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  AIDS 2022
July 29 - Aug 2
24th Intl AIDS Conference
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Switching From Integrase Inhibitor to PI Trims Weight in HIV Patient Database
  AIDS 2022, July 29-August 2, Montreal
Mark Mascolini
Trading an integrase inhibitor (INSTI) for a protease inhibitor (PI)—but not for another INSTI—led to loss of weight gained during initial INSTI therapy in an insurance/prescription database study [1]. People who swapped one INSTI for another generally continued to gain weight.
Research verifies gains in weight or body mass index (BMI) in both antiretroviral-naive and experienced people starting their first INSTI. Because little work explores what happens to weight when people trade their first INSTI for another INSTI or for a PI, researchers at Janssen Scientific Affairs and the Analysis Group in Montreal conducted this retrospective, longitudinal cohort study.
Participants came from Symphony Health’s IDV database, a provider-based electronic database with information including medications prescribed and administered, lab results, clinical diagnoses, and weight and BMI. The analysis focused on HIV-positive people prone to INSTI weight gains—women, black women or men, and Hispanic women or men. They all started a regimen including an integrase inhibitor (raltegravir, dolutegravir, elvitegravir, bictegravir) then switched to a PI (darunavir, atazanavir) or a different INSTI.
Among 17,312 people who started an INSTI, 334 (1.9%) later switched to a PI and 727 (4.2%) switched to another INSTI. After applying study entry and exclusion criteria, the researchers ended up with 46 people in the INSTI-to-PI group (called the PI cohort) and 310 in the INSTI-to-INSTI group (called the INSTI cohort). The researchers used inverse probability of treatment weights to balance baseline traits between the PI and INSTI groups. This process yielded weighted sample sizes of 153 people in the PI group and 203 in the INSTI group.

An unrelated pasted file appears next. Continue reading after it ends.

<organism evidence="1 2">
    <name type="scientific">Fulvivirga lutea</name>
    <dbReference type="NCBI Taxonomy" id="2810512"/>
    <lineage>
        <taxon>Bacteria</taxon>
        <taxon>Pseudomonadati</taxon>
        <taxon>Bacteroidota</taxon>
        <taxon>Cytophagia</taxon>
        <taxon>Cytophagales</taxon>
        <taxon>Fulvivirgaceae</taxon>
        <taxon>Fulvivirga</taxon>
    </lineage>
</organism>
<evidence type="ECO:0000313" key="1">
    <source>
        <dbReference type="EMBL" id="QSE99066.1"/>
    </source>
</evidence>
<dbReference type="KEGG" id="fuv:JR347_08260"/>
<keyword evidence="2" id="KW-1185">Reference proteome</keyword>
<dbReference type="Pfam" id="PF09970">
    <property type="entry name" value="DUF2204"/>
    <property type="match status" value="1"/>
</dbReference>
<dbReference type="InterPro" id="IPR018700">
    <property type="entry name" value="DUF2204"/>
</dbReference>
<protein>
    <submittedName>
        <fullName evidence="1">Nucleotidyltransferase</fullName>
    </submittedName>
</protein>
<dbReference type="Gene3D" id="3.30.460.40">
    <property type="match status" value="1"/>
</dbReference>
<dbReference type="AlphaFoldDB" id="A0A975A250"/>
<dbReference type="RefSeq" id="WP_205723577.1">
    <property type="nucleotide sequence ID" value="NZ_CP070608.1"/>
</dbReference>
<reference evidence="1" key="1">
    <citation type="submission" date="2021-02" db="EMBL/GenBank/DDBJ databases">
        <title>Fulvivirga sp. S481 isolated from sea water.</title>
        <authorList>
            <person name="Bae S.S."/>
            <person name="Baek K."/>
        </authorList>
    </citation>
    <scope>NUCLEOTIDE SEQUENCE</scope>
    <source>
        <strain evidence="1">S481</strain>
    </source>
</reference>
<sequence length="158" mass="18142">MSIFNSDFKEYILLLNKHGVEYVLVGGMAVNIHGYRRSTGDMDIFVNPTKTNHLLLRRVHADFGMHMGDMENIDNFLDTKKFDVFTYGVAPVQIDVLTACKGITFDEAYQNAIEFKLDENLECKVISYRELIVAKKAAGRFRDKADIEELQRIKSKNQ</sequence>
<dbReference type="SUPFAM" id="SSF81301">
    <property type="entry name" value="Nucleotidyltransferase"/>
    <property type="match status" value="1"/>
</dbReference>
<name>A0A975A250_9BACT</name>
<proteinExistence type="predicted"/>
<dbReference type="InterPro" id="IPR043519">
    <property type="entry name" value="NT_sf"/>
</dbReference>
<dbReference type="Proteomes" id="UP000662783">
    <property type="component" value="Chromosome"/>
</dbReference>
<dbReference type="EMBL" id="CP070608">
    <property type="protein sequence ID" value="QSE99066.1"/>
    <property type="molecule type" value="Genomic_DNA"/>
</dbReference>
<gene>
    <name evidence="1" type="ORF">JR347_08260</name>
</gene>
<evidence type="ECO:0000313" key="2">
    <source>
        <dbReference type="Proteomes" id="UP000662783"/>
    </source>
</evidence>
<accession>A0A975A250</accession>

Age averaged 42.5 in the PI cohort and 45.5 in the INSTI cohort. Respective proportions of women were 60.3% and 52.4%, blacks 49.1% and 53.5%, Hispanics 15.6% and 14.5%, whites 6.2% and 8.8%, residence in the US South 76.8% and 76.0%, commercial insurance 65.1% and 62.0%, Medicaid 20.9% and 18.4%, and Medicare 8.7% and 9.4%.
Time taking the initial INSTI averaged 14.7 months in the PI cohort and 19.9 months in the INSTI cohort. Initial BMI averaged 29.5 in the PI cohort and 29.8 in the INSTI cohort, close to the obesity threshold. After starting their first INSTI, BMI rose 5% or more in 35.1% who later switched to a PI and in 18.9% who later switched to another INSTI. Weight gains of 5% or more on the first INSTI occurred in 35.1% who later switched to a PI and in 18.9% who switched to another INSTI.
In the PI cohort average weight rose from 80.8 kg before the initial INSTI to 84.6 kg while taking the initial INSTI then leveled off to 84.8 kg after the switch to a PI. In the INSTI cohort average weight started higher but rose more slowly from 84.1 kg before the initial INSTI to 85.0 kg while taking the initial INSTI, then kept climbing to 86.1 kg after the switch to the second INSTI. This same pattern held true when the researchers measured weight as BMI.
Nine and 12 months after switching from the initial INSTI, people who switched to a PI had an overall average drop in weight, while people who switched to another INSTI had an overall average gain in weight, and that difference widened over time. The proportion of people who had any or at least a 5% increase in weight or BMI was numerically higher (but not significantly higher) in the INSTI cohort than in the PI cohort at most points in time.
The Janssen/Analysis Group investigators believe this is the first study on weight change after switching from an INSTI “that supports the idea that ART management may be an option to mitigate or reverse INSTI-related weight gain” in people with a higher risk of such gains—women, blacks, and Hispanics.
1. Donga P, Emond B, Shah A, et al. Can ART switch mitigate or reverse INSTI-related weight or BMI gain in high risk people living with HIV-1? 2022, July 29-August 2, Montreal. Abstract EPB111.